Orbits of Planets are Ellipses Assume a planet with mass M orbiting the Sun with mass S.  Conservation of energy can be written as

(1) P.E. + K.E. = E

1/2 Mv2  - GMS/R = E

The velocity v along the orbit is the derivative dS/dt.  Hence,

v2 = (dS/dt)2 , which can be written as

(2) v2 = (dS/dt)2 = (dR/dt)2 + R2(dq/dt)2

by noticing from the diagram above that (dS)2 = (dR)2 + R2(dq).

Using conservation of angular momentum L = I w = MR2 dq/dt = constant, we can substitute dq/dt = L/MR2 in equation (2) for v2.  Then equation (1) for conservation of energy becomes

E = 1/2 (L2/(MR4)) [ (dR/dq)2 + R2 ]  - G (MS/R)

Rearranging terms gives

[ (dR/dq)2 + R2 ] = (2EMR4/L2)  + (2GSM2R3/L2)

The derivative dR/dq  thus can be written as

(3) dR/dq = R[(2EM/L2) R2 + 2 GSM2/L2 R - 1 ] 1/2

defining combinations of constants p = L2/GSM2 and (e2 - 1)= 2EL2/(G2S2M3)  equation (3) can be written as

(4) dR/dq = R [(e2 - 1)/p2 R2   +  (2/p) R - 1 ] 1/2

# The differential equation (4) above has a solution that can be verified by differentiation:

(5) R = p /(1 + e cos (q + c))

This is the equation for an ellipse with the origin at one focus (the sun).  The constant of integration c is zero if q = 0 for Rp at perihelion and q = p for Ra at aphelion.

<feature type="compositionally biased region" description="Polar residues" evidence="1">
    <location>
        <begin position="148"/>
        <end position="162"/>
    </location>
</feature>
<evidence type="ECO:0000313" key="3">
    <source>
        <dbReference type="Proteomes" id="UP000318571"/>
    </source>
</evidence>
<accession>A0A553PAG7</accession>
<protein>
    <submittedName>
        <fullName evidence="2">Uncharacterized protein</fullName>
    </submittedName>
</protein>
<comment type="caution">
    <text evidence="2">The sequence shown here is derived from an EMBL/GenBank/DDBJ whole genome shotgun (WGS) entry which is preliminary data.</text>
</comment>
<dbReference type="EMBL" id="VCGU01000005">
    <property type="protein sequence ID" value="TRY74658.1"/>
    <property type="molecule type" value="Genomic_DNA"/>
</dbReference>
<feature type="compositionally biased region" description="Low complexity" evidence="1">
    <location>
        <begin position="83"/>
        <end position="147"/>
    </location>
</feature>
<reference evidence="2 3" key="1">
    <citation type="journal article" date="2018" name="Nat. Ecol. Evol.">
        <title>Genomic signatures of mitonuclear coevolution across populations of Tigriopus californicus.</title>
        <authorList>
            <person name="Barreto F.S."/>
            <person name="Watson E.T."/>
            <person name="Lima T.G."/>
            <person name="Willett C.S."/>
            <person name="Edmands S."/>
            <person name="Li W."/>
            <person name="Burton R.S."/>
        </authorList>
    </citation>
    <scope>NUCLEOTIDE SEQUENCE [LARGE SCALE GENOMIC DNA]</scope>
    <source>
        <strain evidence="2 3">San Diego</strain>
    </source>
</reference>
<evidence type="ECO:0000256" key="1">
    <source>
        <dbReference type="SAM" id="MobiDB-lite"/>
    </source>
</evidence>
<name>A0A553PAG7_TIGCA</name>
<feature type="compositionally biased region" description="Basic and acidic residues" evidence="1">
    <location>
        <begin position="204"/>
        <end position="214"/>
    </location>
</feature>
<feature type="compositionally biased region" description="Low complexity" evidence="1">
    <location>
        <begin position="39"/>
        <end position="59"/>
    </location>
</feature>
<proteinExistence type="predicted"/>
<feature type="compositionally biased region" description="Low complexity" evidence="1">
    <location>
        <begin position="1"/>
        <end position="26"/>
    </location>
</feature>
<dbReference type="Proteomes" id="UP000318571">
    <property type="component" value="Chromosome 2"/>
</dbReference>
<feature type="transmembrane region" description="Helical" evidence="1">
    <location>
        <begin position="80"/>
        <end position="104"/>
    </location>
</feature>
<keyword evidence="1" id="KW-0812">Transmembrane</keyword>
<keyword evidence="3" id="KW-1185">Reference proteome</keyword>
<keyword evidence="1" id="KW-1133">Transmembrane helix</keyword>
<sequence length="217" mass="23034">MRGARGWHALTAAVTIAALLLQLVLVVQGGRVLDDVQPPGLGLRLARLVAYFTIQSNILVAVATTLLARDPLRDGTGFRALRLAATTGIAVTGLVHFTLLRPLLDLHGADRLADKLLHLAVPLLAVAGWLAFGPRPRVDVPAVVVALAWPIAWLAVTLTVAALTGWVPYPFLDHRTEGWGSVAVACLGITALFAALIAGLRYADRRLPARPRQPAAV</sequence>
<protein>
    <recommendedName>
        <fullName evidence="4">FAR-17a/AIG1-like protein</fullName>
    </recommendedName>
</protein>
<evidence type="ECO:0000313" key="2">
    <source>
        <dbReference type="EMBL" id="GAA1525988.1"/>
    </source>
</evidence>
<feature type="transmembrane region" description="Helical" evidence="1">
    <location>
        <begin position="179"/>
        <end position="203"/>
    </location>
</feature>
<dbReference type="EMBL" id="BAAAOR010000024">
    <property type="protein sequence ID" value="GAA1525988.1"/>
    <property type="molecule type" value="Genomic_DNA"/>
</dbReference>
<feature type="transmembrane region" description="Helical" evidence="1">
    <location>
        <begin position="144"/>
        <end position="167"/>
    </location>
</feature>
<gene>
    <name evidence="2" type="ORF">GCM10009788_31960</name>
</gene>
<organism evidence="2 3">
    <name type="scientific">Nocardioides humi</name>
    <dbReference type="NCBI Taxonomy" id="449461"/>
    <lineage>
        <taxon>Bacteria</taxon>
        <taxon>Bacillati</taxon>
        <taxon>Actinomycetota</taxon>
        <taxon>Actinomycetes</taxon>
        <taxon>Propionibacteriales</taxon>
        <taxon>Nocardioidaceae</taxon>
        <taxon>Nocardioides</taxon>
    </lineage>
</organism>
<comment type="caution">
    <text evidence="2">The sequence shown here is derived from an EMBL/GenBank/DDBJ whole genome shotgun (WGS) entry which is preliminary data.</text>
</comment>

Rp = p/(1+e)

Ra = p/(1-e)

Since the semi-major axis of the ellipse is 2a = Rp + Ra, we have

p = a (1- e2)

Consider four different situations for the ratio of the magnitude of potential energy to kinetic energy and what they imply for the eccentricity e

(1)         P.E. > K.E.

The total E is negative and since

e2 = 2EL2/(G2S2M3) + 1 , e2 < 1 and the path of the planet is an ellipse with semimajor axis a and semiminor axis c = a(1- e2)1/2

(2)         P.E. = K.E.

When E = 0, the eccentricity  e is zero, describing a parabola.  This is the condition for escape.

(3)         P.E. < K.E.

E > 0 , the eccentricity  e is greater than 1 and the path is hyperbolic

(4)         When eccentricity e is zero:

e = 2EL2/(G2S2M3) + 1 = 0

or E = - G2S2M3/2L2

This is the minimum value (largest negative value) that E (total energy) can take for any orbital path.   The corresponding K.E. is the minimum value of K.E. for any possible conic section. The orbit is a circle.